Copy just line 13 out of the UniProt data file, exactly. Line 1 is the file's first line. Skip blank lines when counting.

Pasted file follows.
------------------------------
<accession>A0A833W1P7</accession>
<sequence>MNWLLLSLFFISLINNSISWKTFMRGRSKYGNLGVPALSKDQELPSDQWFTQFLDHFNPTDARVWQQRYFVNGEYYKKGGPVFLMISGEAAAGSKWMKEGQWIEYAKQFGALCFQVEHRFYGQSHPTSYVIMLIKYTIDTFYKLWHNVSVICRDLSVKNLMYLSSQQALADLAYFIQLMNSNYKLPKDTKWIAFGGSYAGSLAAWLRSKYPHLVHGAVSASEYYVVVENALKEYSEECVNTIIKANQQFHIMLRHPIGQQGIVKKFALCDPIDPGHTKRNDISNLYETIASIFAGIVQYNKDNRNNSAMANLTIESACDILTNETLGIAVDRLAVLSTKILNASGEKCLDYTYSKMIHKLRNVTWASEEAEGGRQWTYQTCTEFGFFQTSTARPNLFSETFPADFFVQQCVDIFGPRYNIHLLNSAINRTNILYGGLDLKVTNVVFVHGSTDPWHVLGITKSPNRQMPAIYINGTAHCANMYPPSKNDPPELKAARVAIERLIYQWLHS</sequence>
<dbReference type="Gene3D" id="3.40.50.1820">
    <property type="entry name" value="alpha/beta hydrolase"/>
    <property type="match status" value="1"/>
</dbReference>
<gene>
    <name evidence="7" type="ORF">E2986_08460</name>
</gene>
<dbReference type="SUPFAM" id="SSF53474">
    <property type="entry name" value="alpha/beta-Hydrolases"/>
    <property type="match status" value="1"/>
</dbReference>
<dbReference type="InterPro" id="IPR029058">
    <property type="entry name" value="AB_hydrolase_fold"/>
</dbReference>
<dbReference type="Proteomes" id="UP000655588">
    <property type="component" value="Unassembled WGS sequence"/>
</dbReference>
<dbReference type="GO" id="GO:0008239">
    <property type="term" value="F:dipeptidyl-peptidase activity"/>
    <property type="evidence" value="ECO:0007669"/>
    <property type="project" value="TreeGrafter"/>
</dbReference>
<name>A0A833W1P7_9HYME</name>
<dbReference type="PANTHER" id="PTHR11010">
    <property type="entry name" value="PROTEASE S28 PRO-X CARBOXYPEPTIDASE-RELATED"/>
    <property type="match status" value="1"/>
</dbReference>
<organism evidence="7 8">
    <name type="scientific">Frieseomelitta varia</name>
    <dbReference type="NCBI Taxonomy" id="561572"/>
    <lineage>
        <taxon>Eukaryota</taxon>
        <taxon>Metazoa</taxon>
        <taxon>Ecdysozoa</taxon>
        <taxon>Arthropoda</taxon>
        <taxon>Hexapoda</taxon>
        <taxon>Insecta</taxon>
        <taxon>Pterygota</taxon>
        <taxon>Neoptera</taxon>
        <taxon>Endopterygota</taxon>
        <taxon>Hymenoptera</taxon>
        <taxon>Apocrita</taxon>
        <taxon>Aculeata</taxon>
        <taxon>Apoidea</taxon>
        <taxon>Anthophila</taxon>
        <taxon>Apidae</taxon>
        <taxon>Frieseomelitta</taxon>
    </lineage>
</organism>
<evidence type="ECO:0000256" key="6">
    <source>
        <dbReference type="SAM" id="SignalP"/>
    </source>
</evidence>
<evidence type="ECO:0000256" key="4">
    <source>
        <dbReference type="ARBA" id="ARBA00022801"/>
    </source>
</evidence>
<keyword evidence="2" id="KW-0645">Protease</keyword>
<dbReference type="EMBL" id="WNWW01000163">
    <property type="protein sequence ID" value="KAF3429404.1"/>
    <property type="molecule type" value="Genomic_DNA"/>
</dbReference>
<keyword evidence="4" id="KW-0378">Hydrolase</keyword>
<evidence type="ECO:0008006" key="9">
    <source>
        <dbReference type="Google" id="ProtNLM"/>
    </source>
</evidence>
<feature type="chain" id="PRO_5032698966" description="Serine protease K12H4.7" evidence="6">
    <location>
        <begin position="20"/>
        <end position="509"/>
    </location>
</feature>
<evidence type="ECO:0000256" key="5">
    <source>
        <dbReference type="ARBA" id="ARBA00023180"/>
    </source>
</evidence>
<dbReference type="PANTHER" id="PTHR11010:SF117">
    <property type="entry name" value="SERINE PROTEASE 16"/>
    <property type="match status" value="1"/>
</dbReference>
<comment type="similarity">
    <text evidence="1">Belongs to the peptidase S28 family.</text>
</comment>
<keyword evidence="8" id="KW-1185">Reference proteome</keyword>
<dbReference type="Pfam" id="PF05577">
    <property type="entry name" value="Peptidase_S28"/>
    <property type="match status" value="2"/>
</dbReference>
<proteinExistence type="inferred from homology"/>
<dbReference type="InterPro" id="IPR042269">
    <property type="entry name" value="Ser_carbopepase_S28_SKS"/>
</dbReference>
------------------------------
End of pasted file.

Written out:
</dbReference>